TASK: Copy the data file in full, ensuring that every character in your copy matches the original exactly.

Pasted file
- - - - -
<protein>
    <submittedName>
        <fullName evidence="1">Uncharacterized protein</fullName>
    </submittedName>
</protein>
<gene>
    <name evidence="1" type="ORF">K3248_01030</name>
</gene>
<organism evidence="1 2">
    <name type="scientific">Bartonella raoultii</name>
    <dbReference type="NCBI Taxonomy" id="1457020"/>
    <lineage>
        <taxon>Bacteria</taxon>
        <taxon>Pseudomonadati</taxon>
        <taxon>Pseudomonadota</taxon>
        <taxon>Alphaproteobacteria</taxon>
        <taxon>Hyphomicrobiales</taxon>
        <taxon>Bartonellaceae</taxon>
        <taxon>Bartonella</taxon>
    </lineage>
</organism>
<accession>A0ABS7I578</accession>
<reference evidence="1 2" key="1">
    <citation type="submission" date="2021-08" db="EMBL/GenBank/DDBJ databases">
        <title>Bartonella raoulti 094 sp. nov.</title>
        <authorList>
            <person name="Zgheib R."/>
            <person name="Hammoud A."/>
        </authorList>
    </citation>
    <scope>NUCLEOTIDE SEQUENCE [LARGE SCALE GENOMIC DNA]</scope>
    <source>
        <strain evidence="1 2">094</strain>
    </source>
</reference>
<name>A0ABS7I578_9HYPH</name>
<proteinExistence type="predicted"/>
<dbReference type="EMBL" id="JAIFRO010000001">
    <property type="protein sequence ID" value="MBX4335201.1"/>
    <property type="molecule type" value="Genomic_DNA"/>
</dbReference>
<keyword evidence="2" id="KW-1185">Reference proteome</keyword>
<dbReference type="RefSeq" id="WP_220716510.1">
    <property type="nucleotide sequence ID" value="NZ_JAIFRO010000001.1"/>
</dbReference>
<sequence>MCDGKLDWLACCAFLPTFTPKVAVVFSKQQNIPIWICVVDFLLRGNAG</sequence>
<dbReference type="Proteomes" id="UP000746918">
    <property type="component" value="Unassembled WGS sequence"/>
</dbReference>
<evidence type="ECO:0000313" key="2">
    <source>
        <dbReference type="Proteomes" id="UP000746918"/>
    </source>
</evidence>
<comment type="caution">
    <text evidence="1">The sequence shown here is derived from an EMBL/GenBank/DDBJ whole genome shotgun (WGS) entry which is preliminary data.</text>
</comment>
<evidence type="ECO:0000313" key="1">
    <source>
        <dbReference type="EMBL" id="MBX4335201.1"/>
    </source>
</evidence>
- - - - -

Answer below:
<protein>
    <submittedName>
        <fullName evidence="1">Uncharacterized protein</fullName>
    </submittedName>
</protein>
<gene>
    <name evidence="1" type="ORF">K3248_01030</name>
</gene>
<organism evidence="1 2">
    <name type="scientific">Bartonella raoultii</name>
    <dbReference type="NCBI Taxonomy" id="1457020"/>
    <lineage>
        <taxon>Bacteria</taxon>
        <taxon>Pseudomonadati</taxon>
        <taxon>Pseudomonadota</taxon>
        <taxon>Alphaproteobacteria</taxon>
        <taxon>Hyphomicrobiales</taxon>
        <taxon>Bartonellaceae</taxon>
        <taxon>Bartonella</taxon>
    </lineage>
</organism>
<accession>A0ABS7I578</accession>
<reference evidence="1 2" key="1">
    <citation type="submission" date="2021-08" db="EMBL/GenBank/DDBJ databases">
        <title>Bartonella raoulti 094 sp. nov.</title>
        <authorList>
            <person name="Zgheib R."/>
            <person name="Hammoud A."/>
        </authorList>
    </citation>
    <scope>NUCLEOTIDE SEQUENCE [LARGE SCALE GENOMIC DNA]</scope>
    <source>
        <strain evidence="1 2">094</strain>
    </source>
</reference>
<name>A0ABS7I578_9HYPH</name>
<proteinExistence type="predicted"/>
<dbReference type="EMBL" id="JAIFRO010000001">
    <property type="protein sequence ID" value="MBX4335201.1"/>
    <property type="molecule type" value="Genomic_DNA"/>
</dbReference>
<keyword evidence="2" id="KW-1185">Reference proteome</keyword>
<dbReference type="RefSeq" id="WP_220716510.1">
    <property type="nucleotide sequence ID" value="NZ_JAIFRO010000001.1"/>
</dbReference>
<sequence>MCDGKLDWLACCAFLPTFTPKVAVVFSKQQNIPIWICVVDFLLRGNAG</sequence>
<dbReference type="Proteomes" id="UP000746918">
    <property type="component" value="Unassembled WGS sequence"/>
</dbReference>
<evidence type="ECO:0000313" key="2">
    <source>
        <dbReference type="Proteomes" id="UP000746918"/>
    </source>
</evidence>
<comment type="caution">
    <text evidence="1">The sequence shown here is derived from an EMBL/GenBank/DDBJ whole genome shotgun (WGS) entry which is preliminary data.</text>
</comment>
<evidence type="ECO:0000313" key="1">
    <source>
        <dbReference type="EMBL" id="MBX4335201.1"/>
    </source>
</evidence>